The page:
HDV industry drastically behind on emissions targets – report

Out of the 13mn ZEV trucks needed for 2035 decarbonisation targets, only 100,000 were produced last year

HDV industry drastically behind on emissions targets – report
Carbon Tracker finds that ten OEMs meet 70pc of global HDV demand

Production of electric heavy duty vehicles (HDVs) is drastically off the pace necessary to meet freight industry decarbonisation goals, according to a new report from thinktank Carbon Tracker.

The report surveys eight HGV manufacturers: European firms Volvo Group, Daimler Truck, Traton and Iveco, as well as India's Tata Motors, China's BYD, and Toyota's Hino brand. Paccar is the only US firm surveyed.

Carbon Tracker finds that fewer than 100,000 new zero-emission vehicle (ZEV) HGVs were produced globally in 2023. The thinktank projects that in order to meet International Energy Agency net zero targets by 2035, more than 13mn such vehicles will need to be deployed cumulatively.

The targets on course to be missed include the EU's 2035 65pc emissions reduction for HDVs, the UK's end of non-ZEV truck sales by 2035, and varying levels of emissions reductions in the US which differ by vehicle class.

"The poor performance of leading HDV manufacturers risk putting wider climate goals at risk: despite only making up 3pc of vehicles on the road, HDVs contribute 30pc of emissions from road transport and that percentage is expected to grow as electrification spreads across smaller vehicles," Carbon Tracker says.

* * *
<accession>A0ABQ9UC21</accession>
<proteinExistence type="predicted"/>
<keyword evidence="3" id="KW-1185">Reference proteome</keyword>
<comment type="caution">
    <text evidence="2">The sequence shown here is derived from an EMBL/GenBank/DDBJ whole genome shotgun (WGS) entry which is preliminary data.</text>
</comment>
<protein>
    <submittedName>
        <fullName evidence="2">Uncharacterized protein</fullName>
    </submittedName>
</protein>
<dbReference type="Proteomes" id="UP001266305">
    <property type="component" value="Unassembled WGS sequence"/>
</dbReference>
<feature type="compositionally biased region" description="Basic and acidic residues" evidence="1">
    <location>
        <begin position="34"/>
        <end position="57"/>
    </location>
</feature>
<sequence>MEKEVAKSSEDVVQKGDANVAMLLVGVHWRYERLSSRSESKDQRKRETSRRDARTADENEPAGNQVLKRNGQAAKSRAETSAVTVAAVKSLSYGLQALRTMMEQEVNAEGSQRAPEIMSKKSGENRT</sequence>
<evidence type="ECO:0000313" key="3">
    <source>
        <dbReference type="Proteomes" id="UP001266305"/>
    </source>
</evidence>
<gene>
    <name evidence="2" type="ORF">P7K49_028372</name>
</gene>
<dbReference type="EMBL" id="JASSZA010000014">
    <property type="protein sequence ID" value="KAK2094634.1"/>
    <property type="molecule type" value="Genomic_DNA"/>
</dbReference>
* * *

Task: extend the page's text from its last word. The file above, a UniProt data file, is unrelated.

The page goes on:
The disparity between the HDV industry and the passenger car industry in terms of their build up to 2035 emissions goals is attributed in part to a high level of market consolidation in the HDV space.

Carbon Tracker finds that ten OEMs account for 70pc of the global HDV market, and that incumbent manufacturers are therefore not facing competition from emerging ZEV pure plays — as has happened in the passenger car market.

Next steps

The report criticises the surveyed automakers for not having sufficient intermediate milestones leading up to the final 2035 emissions deadline. Tata and Hino were found to have no intermediate targets whatsoever.

“The lack of short-term targets reduces the likelihood of long-term goals being met and increases the risk of a disorderly transition to electrification,” says Ben Scott, author of the report and head of automotive at Carbon Tracker.

Another fundamental problem for the electrification of freight is the lack of availability of ZEV models that have been developed. The report finds that "manufacturers are producing relatively few models and in very limited volumes, with most using less than 1pc of production capacity on EVs".

With the exception of EV pure play BYD, there is a disparity between the number of ZEVs manufacturers offer and their percentage shares of total production output. For example, the report finds that 50pc of the models offered by Italian firm Iveco are zero-emissions, but that these accounted for only 0.5pc of the company's 2023 production.

While some range challenges potentially persist for long-haul freight use cases, Carbon Tracker finds that leading HDV makers are not taking obvious opportunities to electrify "short and medium haul logistics which can be achieved using existing battery technology and EV charging infrastructure deployments".

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